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Rescues Continue as Mexico Quake Deaths Rise to 273

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Rescues Continue as Mexico Quake Deaths Rise to 273

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Rescue workers from around the world kept digging Thursday for possible survivors of this week's central Mexican earthquake as authorities said the number of deaths had risen to 273.

Confusion continued to surround the fate of a 12-year-old girl widely reported to have been discovered in the rubble of a school in southern Mexico City.

The Mexican navy, which is overseeing the search, said Thursday that all pupils at Colegio Enrique Rébsamen had been accounted for, leading to anguished reports that the girl had died or even that she never existed in the first place.

But "there are important indications of presence of life in the area of the incident," the navy said in a statement, which didn't address whether children who weren't enrolled in the school may have been at the scene.

Eleven children have been rescued from the school, which is named for Enrique Conrado Rébsamen Egloff, a 19th-century school reformer whose principles are still prominent in the country's education system. Tuesday's 7.1-magnitude earthquake killed 19 children and six adults, including a woman whose body was pulled from the wreckage on Thursday morning.

A sense of urgency permeated the scene as more than 700 rescue workers — some from as far away as Taiwan and Israel — continued digging after two days without sleep. Authorities told NBC News they were working on the assumption that survivors would be able to last only about four days.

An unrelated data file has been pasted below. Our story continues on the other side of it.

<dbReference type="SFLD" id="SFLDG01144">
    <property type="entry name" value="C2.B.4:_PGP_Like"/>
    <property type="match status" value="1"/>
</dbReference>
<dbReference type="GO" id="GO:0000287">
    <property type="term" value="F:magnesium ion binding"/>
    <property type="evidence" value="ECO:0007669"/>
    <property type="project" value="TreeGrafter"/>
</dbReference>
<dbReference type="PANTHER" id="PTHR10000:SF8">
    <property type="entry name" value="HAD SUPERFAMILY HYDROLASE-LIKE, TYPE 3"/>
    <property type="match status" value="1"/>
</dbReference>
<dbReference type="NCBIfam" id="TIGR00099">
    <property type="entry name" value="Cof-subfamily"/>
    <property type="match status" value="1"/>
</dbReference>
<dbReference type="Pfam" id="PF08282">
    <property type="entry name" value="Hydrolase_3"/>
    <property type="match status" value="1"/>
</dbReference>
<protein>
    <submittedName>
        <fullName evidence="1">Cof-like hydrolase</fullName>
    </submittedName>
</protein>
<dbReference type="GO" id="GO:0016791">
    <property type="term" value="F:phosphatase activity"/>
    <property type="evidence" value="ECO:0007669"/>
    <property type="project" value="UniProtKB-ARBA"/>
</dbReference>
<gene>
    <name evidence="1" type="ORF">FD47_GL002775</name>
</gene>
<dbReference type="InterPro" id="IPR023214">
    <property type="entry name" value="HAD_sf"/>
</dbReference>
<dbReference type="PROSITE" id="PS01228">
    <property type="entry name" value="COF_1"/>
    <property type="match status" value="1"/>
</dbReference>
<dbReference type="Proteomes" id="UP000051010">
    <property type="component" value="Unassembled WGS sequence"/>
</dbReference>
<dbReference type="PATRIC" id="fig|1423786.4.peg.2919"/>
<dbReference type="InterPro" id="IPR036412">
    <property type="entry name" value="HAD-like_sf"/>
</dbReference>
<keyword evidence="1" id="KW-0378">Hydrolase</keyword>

Photos: Desperate Rescuers Dig Through Rubble After Powerful Mexico Quake

Fatima Navarro, a teacher at the school, told Telemundo, NBC's Spanish-language network, that "we thought it was a heavy truck" when the ground began to tremble shortly after 1:40 p.m. Tuesday.

"When we realized it was not, we started to evacuate the children," Navarro said. "All of us who are alive feel so powerless that we couldn't help those who died."

An elite disaster team organized by the U.S. Agency for International Development — including 60 Los Angeles County firefighters and five search dogs — arrived in Mexico City on a C-17 transport from Travis Air Force Base, California. U.S. authorities the plane was delivering 62,000 pounds of equipment and medical supplies.

The office of President Enrique Peña Nieto revised the nationwide death toll to 273 late Thursday afternoon: 137 in Mexico City, 73 in Morelos, 43 in Puebla, 13 in the State of Mexico, six in Guerrero and one in Oaxaca.

Related: Mexico Earthquake: How to Help Victims and Recovery Efforts

"Let there be no doubt: The search-and-rescue work in collapsed buildings continues," said Peña Nieto, who visited hard-hit areas of Puebla, near the epicenter, on Thursday. "We are not going to suspend until the last of the survivors has been found."

In a heartening sign of progress, meanwhile, the Federal Electricity Commission said Thursday night that electricity had been restored to 95 percent of customers who were affected.

The Mexican soccer league, Liga MX, announced that all matches set for this weekend had been postponed until October. "We're inviting all our fans to participate and help at different collection centers in support of those affected by the earthquake September 19," the league said in a statement.

Two of the national team's biggest stars, Javier Hernández, the striker known as Chicharito who plays for West Ham United in the England Premier League, and Miguel Layún, a defender for Porto in the Portuguese league, set up a fundraising effort called #YoXMéxico to coordinate contributions to relief efforts.

The actress Salma Hayek launched a similar campaign on Crowdrise to support UNICEF relief efforts and donated the first $100,000 herself.

Euronews provides articles from NBC News as a service to its readers, but does not edit the articles it publishes.